Four short links: 23 April 2012
Three Strikes, Cloud Sovereignty, Flipped Classroom, and Open Tactical Playbook
- How’s That Three Strikes Thing Working Out? (Paul Brislen) — The rights holders in New Zealand put together an ad campaign based on the destruction of value of New Zealand content, yet it hasn’t defended a single New Zealand artist.
- USTR Telling You Where To Stick Your Data — A number of US companies had expressed concerns that various departments in the Australian Government, namely, the Department of Defence, The National Archives of Australia, the Department of Finance and Deregulation, the Australian Government Information Management Office (AGIMO) and the State of Victoria’s Privacy Commissioner had been sending negative messages about cloud providers based outside the country, implying that “hosting data overseas, including in the United States, by definition entails greater risk and unduly exposes consumers to their data being scrutinised by foreign governments”. Negative message, but a true one. (via Slashdot)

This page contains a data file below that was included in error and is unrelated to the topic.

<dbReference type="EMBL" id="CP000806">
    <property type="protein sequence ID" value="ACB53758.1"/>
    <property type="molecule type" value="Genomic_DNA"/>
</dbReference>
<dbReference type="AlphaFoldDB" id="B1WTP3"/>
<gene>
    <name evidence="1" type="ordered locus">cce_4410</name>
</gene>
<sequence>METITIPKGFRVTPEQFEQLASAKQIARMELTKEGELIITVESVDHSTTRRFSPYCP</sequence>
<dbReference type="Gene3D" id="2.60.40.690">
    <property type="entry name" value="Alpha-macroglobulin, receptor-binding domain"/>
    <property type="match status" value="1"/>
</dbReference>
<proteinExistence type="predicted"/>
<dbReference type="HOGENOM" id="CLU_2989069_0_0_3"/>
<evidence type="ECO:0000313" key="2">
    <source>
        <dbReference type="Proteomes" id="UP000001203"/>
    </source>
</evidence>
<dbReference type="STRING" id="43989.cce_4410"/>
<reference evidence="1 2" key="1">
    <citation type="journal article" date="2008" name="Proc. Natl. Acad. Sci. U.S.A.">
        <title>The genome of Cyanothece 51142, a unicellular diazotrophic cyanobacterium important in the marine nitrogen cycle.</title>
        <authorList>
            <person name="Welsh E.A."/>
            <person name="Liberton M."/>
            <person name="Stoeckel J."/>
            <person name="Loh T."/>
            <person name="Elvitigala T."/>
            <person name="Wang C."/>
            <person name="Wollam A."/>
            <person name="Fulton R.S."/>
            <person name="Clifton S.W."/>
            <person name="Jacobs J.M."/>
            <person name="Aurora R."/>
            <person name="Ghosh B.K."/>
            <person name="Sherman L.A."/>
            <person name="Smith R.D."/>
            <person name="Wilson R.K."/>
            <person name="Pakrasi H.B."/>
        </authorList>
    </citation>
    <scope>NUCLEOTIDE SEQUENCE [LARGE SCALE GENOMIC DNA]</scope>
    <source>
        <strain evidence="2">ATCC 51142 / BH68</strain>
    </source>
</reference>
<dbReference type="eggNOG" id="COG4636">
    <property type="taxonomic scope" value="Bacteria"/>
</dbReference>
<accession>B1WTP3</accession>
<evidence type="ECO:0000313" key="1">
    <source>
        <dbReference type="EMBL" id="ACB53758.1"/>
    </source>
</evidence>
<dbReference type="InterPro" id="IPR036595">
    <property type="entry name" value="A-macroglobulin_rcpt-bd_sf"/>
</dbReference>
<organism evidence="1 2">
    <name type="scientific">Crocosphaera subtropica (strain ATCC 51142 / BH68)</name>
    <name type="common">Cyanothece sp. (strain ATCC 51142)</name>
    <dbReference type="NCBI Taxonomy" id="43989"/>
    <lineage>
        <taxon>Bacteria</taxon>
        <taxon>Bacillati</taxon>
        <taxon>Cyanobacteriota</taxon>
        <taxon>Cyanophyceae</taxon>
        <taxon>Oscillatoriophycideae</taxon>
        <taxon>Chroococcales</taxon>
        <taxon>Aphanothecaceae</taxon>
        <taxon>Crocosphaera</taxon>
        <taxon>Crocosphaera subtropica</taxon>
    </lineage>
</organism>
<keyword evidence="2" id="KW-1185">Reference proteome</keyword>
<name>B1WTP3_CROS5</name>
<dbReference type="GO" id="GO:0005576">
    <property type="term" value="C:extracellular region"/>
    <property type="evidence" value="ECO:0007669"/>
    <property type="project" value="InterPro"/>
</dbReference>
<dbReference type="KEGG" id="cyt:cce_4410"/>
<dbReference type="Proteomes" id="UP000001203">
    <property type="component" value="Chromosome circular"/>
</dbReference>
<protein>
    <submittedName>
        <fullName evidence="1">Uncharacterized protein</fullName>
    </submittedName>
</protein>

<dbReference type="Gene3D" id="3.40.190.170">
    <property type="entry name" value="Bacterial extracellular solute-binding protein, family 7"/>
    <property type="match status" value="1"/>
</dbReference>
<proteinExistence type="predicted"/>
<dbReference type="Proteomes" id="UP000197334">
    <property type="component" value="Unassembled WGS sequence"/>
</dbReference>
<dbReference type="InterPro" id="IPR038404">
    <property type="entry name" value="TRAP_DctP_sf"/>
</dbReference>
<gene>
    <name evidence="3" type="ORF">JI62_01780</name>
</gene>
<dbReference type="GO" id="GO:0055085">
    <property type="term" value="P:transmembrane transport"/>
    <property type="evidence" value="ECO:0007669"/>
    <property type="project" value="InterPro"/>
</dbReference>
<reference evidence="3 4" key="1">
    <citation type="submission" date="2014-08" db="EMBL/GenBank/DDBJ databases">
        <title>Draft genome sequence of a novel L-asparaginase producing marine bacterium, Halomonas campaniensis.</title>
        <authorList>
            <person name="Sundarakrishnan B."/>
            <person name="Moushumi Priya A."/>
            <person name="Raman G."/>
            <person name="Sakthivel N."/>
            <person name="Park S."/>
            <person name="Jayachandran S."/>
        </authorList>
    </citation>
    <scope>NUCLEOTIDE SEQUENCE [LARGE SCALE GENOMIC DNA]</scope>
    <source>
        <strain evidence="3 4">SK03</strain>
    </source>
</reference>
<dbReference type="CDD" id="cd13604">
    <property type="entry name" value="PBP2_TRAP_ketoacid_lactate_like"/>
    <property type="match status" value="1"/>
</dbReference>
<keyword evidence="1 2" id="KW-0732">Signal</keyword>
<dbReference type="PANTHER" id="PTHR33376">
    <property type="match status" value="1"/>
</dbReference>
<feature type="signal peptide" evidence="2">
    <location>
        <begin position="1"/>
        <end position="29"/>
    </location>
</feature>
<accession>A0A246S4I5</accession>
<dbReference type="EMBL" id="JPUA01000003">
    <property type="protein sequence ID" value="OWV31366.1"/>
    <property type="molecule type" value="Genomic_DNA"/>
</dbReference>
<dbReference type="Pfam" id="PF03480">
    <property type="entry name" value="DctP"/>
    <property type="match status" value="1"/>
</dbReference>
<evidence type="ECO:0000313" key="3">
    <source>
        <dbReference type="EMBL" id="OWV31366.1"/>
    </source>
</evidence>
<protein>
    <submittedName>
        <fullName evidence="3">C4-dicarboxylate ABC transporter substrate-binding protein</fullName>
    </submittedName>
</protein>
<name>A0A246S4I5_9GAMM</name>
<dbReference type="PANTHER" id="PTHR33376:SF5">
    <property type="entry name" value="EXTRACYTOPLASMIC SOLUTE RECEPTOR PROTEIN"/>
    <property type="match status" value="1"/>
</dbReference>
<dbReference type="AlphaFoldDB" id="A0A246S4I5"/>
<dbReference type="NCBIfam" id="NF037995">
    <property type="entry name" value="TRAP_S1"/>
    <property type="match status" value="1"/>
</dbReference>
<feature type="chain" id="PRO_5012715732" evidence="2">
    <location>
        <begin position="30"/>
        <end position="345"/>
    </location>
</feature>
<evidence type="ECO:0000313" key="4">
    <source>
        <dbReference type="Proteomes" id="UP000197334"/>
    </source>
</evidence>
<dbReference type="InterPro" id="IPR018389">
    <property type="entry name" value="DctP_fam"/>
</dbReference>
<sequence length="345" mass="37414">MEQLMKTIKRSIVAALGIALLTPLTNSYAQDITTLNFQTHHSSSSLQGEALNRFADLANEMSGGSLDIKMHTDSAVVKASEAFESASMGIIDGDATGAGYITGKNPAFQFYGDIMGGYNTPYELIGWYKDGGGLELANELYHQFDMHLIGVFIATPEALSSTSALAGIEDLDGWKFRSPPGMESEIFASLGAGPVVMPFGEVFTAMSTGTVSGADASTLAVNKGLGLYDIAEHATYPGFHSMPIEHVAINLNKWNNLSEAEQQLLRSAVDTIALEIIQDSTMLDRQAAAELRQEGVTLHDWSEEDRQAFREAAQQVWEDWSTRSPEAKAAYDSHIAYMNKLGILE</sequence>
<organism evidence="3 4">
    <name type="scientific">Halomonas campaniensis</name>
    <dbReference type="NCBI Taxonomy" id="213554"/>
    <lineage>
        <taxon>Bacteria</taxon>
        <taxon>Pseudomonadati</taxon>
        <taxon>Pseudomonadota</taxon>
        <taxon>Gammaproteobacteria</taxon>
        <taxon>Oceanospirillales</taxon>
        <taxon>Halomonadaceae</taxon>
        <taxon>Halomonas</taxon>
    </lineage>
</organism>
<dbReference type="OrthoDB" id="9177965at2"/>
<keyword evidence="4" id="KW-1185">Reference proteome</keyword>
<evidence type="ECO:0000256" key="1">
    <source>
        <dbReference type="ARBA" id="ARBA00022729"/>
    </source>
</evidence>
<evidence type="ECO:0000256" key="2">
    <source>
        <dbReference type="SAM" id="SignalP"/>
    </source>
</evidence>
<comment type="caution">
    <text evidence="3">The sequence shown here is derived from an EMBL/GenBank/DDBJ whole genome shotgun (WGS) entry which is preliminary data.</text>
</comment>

- On Flipping the Classroom (Wired) — Moving a lecture online changes where that information is consumed, not necessarily the degree of student engagement or its effectiveness. Curricula provider Mathalicious critiqued Khan Academy as “one of the most dangerous phenomena in education today.” Hear, hear. Praise Khan for the feedback it provides teachers on where their kids are at, but even in Stanford’s trials in schools they find kids use the videos as absolute last resort for learning something.
- What Simon Wardley Is Up To (Google Plus) — I’m researching and writing a tactical playbook for competition in an open world based upon concepts of evolution, value chain and ecosystems using techniques such as choke points, barriers, tower and moat, ILC, inertia, economic phases (build, peace, war), new organisational methods etc etc. WANT. (Apologies, don’t know if O’Reilly is publishing this or not–I’m arm’s length from the publishing side of things)